Public Culture 14.1 (2002) 173-190
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Islam in Public:
New Visibilities and New Imaginaries
Islam has acquired new forms of visibility over the last two decades as it has made its way in the public avenues of both Muslim and European societies. New faces of Muslim actors using both secular and religious idiom are appearing in public life; the terms of public debate are being transformed by the eruption of religious issues; Islamic films and novels are becoming popular subjects of cultural criticism; new spaces, markets, and media are opening up in response to the rising demands of recently formed Muslim middle classes. Islam carves out a public space of its own as new Islamic language styles, corporeal rituals, and spatial practices emerge and blend into public life. On the one hand, public Islam testifies to a shift in the orientation of the Islamic movement from macropolitics toward micropractices, and on the other hand, it challenges the borders and the meanings of the secular public sphere.
As Islam makes a move into national public spheres, the consensual principles and homogeneous structure of the national public spheres are unsettled, but so are those of the Islamic movement. Indeed two different phases of contemporary Islamism can be distinguished. 1 The first phase, starting at the end of the 1970s [End Page 173] and reaching its peak with the Iranian Islamic revolution in 1979, is characterized by mass mobilizations, Islamic militancy, a quest for an Islamic collective identity, and the implementation of a political and religious rule. In the second phase, the revolutionary fervor declines, the ideological chorus gives way to a multiplicity of voices, and a process of distancing and individuation from the collective militancy takes place leading to an "exit from religious revolution." 2 In this phase, after the assertion of a collective and exacerbated form of difference, Muslim identity is in the process of "normalization." In the "second wave" of Islamism, actors of Islam blend into modern urban spaces, use global communication networks, engage in public debates, follow consumption patterns, learn market rules, enter into secular time, get acquainted with values of individuation, professionalism, and consumerism, and reflect upon their new practices. Hence we observe a transformation of these movements from a radical political stance to a more social and cultural orientation, accompanied by a loss of mass mobilization capacity, which led some researchers to pronounce the end of Islamism and the "failure of political Islam." 3 But a more cultural orientation does not mean a less political one. Indeed, instead of disappearing as a reference, Islam penetrates even more into the social fiber and imaginary, thereby raising new political questions, questions not addressed solely to Muslims but concerning the foundational principles of collective life in general.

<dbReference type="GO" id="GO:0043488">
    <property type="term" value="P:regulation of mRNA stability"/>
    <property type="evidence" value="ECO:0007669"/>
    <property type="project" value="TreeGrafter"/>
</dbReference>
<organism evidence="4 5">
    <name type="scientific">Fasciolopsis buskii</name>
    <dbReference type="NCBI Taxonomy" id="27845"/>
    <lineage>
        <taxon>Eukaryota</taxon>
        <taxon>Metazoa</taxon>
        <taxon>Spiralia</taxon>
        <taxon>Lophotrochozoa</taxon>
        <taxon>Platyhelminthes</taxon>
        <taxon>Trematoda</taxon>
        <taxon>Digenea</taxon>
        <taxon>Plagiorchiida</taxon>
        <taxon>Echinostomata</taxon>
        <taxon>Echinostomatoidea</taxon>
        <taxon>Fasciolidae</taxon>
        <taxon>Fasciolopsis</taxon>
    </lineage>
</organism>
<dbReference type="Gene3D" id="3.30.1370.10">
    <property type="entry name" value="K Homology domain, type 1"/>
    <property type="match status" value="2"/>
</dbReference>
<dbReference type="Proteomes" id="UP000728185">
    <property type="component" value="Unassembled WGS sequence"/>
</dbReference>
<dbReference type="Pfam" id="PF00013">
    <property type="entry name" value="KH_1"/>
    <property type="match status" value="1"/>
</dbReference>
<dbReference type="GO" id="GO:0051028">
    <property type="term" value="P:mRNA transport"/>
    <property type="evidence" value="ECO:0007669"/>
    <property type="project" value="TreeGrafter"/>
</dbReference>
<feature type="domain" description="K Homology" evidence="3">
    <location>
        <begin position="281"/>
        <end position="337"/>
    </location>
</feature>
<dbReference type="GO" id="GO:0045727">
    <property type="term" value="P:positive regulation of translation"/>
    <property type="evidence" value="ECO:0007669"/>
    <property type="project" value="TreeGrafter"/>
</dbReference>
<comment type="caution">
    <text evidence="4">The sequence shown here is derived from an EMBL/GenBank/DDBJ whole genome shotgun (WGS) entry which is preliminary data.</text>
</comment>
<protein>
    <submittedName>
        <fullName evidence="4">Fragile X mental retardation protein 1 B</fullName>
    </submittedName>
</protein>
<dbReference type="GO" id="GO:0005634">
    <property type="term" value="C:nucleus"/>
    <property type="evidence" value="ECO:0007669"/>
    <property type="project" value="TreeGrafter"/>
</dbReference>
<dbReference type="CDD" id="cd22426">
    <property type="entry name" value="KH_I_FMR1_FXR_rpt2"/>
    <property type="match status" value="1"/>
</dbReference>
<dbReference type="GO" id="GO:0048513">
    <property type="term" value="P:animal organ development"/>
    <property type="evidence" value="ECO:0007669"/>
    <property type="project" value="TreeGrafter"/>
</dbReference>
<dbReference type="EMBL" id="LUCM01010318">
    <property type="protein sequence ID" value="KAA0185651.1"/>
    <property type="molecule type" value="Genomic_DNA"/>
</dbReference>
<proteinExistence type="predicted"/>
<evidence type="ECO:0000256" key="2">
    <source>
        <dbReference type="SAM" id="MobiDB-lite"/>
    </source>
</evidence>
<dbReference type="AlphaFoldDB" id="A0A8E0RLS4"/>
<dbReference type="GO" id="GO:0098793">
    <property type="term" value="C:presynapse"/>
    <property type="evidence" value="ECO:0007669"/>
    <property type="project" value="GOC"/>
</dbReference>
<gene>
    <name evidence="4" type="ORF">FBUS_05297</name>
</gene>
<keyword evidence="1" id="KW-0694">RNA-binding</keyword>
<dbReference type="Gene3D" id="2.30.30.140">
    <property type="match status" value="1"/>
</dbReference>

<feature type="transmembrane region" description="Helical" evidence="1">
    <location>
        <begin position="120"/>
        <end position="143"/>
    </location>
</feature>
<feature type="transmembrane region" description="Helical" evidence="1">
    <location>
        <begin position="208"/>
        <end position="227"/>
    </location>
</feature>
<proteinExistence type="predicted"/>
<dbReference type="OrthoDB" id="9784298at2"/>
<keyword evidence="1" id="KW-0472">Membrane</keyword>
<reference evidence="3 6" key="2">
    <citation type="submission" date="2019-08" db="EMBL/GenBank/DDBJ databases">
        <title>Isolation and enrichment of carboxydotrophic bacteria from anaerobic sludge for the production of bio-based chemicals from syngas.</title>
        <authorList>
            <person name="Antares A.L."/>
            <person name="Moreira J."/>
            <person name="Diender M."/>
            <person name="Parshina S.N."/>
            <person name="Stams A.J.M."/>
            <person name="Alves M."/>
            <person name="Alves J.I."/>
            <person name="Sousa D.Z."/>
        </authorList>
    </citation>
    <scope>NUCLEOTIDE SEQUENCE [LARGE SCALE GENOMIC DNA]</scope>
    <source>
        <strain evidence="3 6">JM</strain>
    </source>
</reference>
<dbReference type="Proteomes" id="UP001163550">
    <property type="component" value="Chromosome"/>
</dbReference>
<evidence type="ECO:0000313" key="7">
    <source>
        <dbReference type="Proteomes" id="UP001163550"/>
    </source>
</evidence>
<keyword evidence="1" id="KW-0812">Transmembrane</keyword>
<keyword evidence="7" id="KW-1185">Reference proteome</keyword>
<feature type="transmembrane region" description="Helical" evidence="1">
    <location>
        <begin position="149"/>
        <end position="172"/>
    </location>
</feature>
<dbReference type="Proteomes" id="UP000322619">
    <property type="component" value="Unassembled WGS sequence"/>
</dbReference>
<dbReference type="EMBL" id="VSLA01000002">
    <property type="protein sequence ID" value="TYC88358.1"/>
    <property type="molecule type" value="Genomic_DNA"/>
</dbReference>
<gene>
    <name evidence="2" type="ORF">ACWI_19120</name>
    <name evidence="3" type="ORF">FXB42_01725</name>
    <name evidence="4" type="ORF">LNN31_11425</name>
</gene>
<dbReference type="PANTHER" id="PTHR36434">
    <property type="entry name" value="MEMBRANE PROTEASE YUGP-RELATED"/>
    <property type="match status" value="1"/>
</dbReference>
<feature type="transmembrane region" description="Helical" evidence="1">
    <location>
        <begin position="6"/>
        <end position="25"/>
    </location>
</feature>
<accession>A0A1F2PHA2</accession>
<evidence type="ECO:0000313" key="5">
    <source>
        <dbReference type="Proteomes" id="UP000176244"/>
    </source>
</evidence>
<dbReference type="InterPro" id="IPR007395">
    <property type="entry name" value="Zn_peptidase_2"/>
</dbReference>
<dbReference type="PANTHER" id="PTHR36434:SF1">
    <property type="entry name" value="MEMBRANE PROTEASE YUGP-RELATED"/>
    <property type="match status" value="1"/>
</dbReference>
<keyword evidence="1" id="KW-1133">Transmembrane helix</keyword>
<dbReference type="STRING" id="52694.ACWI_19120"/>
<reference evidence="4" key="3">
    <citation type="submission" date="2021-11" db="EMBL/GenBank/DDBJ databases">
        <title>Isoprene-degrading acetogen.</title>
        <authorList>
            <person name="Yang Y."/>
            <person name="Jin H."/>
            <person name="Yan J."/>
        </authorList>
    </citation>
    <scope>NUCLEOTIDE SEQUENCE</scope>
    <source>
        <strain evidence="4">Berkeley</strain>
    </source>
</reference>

An analytical concern at the level of ideologies (such as Islamism) or of political formations (such as the state) cannot explain this process of interpenetration and dialogical relation. The public visibility of Islam and the specific gender, corporeal, and spatial practices underpinning it trigger new ways of imagining a collective self and common space that are distinct from the Western liberal self and progressive politics. Exploring these Islamic makings of the self and the micropractices associated with it will lead us to understand new social imaginaries and the transformations of the public sphere in a non-Western context.
Although the idea of the public is Western in its origins and its basic features are understood as universal access, individualism, equality, and openness (Öffentlichkeit), it circulates and moves into contexts other than the West. The ways in which these concepts, ideas, and institutions travel and are adopted in non-Western [End Page 174] contexts depend on local agencies and cultural fields. The experience of colonization in India, for example, or voluntary modernization in Turkey have shaped the ways in which the public sphere is imagined and institutionalized. Studying the adoption of modern concepts at the level of language, their entry, translations, and transformations--namely the history of concepts (Begriffsgechichte)--can reveal the diversity of meanings and trajectories and...